PRB collides with buoy
Riou was at the chart table at the time and shot on deck to discover that PRB had struck a large metal buoy.
Following this collision, Riou found that the hull of his boat had been damaged and was delaminating over a one metre area on the starboard side three metres back from the bow.
Riou was not injured in the collision. He is waiting for daybreak to assess the damage and the possibility of effecting a repair.
Conditions are good with the wind between 12 and 15 knots. The position of the buoy has been reported to other competitors.
Riou reported: "This morning around 0445 UTC, I was at the chart table analysing the first file weather of the day. At 0500, there was a big impact and PRB stopped, I heard a loud noise of breaking. I ran out. I saw a large circular buoy, which was a big pile of rust. I hurriedly stopped the boat, I went to the front of the boat and found that the boat was seriously damaged on the starboard side 4-5m back from the bow. The affected area is in the middle of the vertical part of the topsides so it is at the leve of the water when the boat is heeled to 20°. The damage is exactly 1.3m long.
"My priority is to find ways to make a solid repair and continue the Vendée Globe in safely. I need to be sure to take on the Southern Ocean in total confidence with my boat. The situation is really difficult because there is no land nearby where I might be able to make this repair more easily. It is repairable, but under what conditions and with what risks knowing that I have to go around Antarctica. This is what I'm currently evaluating."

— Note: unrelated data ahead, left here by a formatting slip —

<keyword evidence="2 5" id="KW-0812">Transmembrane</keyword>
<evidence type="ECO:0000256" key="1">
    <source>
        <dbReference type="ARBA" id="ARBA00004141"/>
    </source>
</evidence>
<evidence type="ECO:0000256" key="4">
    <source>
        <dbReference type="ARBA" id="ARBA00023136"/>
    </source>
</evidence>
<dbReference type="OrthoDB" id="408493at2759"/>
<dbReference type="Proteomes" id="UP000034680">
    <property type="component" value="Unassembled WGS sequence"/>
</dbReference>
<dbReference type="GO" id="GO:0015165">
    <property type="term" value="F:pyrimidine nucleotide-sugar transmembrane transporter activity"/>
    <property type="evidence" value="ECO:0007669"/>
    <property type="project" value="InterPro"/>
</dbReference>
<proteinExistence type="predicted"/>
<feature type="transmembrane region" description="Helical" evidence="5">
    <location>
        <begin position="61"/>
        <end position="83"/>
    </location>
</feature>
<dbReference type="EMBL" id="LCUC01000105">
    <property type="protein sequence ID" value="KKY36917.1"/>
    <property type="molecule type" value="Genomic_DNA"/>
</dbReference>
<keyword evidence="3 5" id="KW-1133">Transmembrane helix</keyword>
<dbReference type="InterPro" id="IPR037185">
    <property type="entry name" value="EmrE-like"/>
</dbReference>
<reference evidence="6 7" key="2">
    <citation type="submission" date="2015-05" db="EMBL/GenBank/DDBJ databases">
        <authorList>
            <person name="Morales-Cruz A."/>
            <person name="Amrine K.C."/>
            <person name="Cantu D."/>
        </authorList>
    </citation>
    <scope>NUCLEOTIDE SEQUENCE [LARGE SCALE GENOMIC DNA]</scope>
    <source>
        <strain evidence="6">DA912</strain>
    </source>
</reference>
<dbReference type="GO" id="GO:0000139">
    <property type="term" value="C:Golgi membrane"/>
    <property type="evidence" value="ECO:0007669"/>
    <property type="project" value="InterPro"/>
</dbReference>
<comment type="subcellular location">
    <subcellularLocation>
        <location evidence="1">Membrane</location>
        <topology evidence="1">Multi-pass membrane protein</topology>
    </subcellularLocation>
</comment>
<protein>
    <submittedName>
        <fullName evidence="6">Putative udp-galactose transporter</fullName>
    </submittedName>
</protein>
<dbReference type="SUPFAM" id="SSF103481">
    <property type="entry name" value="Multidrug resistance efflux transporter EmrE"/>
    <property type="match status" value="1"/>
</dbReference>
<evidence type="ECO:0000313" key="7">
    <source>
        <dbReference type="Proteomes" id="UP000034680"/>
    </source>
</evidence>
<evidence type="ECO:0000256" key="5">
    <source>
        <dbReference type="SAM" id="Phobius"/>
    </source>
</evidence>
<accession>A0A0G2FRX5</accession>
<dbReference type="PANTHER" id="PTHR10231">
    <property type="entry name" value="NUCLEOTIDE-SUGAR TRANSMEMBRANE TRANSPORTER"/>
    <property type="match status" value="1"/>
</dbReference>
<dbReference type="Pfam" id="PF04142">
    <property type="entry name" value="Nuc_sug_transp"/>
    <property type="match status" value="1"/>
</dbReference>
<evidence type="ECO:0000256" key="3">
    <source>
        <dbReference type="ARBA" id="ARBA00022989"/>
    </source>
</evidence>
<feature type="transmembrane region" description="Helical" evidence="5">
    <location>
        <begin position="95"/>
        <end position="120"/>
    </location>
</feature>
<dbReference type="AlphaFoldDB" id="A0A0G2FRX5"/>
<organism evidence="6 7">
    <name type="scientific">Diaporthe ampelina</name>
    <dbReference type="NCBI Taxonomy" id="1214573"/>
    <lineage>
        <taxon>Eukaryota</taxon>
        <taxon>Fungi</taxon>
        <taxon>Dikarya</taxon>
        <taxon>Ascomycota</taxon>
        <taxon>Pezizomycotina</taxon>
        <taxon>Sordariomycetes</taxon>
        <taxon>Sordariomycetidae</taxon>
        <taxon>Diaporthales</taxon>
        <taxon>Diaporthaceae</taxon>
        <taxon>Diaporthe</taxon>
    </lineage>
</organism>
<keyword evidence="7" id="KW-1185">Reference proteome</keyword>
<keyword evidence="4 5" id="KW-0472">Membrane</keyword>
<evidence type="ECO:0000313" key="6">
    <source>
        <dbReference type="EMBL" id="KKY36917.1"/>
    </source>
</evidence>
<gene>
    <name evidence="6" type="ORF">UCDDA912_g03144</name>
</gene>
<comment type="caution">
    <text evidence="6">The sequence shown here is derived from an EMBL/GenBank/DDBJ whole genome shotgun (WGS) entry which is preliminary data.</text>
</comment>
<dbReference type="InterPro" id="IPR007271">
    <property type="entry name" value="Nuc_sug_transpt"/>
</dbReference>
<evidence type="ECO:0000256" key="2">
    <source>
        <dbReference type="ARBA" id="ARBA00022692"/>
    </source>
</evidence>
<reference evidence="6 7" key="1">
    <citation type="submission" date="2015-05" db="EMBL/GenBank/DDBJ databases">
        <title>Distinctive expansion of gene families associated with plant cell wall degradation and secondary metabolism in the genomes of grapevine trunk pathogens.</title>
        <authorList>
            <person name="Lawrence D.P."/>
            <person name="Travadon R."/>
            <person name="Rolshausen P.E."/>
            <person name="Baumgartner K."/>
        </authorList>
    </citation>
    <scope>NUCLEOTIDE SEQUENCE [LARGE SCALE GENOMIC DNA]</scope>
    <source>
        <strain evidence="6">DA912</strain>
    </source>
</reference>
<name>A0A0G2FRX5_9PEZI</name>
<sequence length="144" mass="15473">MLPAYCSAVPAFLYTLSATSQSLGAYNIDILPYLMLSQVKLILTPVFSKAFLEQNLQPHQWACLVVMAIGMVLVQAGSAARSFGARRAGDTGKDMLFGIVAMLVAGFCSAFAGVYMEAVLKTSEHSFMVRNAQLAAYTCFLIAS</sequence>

Below is a photo of the damage showing where the outer laminate and also much of the honeycomb core was carved out by the buoy.
Since then Riou has carried out a complete check of the boat and to his alarm has also discovered that the carbon fibre shroud attached to the end of PRB's starboard deck spreader is also severely damaged (see below). The French skipper is in contact with the engineer with whom he worked on the mast and rigging calculations so get a feel for the impact oif sailing with the damaged shroud.
"The news is not good," Riou continues. "I'm not far from finding a solution to fixing it reliably, but it will take a lot of time. There are plenty of gusts and moisture on the bridge here but it is 30°C. The composite will cure when it is hot and humid. The second part, the damaged shroud is being analysed on a computer - I am trying to analyse the most efficient solution possible."